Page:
Generally, try to change wet cloths as quickly as possible. Especially women are vulnerable to infections of the bladder or the urinary tract.
Washing clothes on the go
Anyway, you need to wash functional clothing too to keep it sanitary. If your trip is scheduled for a longer duration and you don’t want to carry to much weight it seems reasonable to wash them from time to time. Try to keep the following in mind:
The most crucial ingredient of detergent is surfactant. It reduces the water surface tension enabling two different elements, which are usually not combinable, to blend – like water and oil. During the washing process surfactants make the dirty detach from the fabric.
Since 2005, surfactants are to be completely biodegradable in the European Union by law. This means they have to dissolve within 28 days. Nevertheless, during this period of time detergent poses a risk for environment. Like soap and shampoo detergent should never be spilled into open water.
You can simply wash your cloths in fast flowing water without any chemicals. Use a branch or stone to fix them so the water won’t wash it away. Leave them there over night and let the water do its magic. This won’t rid the fabric of bigger spots but most of the normal dirt.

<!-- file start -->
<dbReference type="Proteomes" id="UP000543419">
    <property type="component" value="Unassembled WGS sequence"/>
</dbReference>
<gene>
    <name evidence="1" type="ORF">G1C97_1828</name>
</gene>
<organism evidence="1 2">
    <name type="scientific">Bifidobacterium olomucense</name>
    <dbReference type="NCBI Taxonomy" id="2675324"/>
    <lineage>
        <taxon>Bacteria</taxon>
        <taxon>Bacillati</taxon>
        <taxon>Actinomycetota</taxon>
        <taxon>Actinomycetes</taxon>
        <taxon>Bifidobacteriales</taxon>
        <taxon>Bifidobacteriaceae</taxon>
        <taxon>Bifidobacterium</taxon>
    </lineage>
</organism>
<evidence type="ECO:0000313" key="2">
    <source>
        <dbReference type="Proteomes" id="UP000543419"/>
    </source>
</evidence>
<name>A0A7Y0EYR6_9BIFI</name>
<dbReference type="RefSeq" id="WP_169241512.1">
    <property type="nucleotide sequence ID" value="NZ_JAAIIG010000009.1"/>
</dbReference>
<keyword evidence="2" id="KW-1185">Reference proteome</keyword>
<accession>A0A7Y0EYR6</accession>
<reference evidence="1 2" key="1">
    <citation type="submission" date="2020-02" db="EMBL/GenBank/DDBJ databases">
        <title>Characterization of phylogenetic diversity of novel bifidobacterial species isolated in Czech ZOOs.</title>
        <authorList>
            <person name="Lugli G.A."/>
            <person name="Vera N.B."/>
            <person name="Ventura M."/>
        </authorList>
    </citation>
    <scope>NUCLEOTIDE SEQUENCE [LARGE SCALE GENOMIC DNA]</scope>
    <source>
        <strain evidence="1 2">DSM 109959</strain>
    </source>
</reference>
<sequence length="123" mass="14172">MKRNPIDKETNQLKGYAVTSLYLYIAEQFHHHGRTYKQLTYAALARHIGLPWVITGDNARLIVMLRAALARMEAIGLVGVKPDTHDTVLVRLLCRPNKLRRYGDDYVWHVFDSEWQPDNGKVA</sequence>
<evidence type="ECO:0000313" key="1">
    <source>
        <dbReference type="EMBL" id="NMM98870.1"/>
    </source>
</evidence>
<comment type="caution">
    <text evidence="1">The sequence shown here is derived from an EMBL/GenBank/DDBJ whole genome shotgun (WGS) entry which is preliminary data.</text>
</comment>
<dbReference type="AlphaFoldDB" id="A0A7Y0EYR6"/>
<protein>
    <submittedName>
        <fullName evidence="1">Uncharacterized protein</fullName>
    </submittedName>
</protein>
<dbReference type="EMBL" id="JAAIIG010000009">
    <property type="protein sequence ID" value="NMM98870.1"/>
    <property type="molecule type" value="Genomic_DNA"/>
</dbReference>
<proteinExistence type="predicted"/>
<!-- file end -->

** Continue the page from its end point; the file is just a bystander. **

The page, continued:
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Next to detergent you can use the western soapberry’s fruits (washing-nuts). They are no great help on the go, but, you can use them in advance to prepare a self-made washing agent to carry with you in a small vessel. Then you can use the agent to wash your clothes in your duffle for example. The disadvantage: you have to carry the agent.
If you’re in the wild for several days you probably won’t smell like freshly showered or feel alike. But that’s fairly normal. Though, a certain amount of hygiene seems necessary. Anyway, don’t mind your body odor too much for you’ll only encounter people with the same “issue”. Simply enjoy the unspoiled nature and try to leave it that way – without any soap or shampoo. If you have it that way you really can be excited about the hot shower awaiting you back home.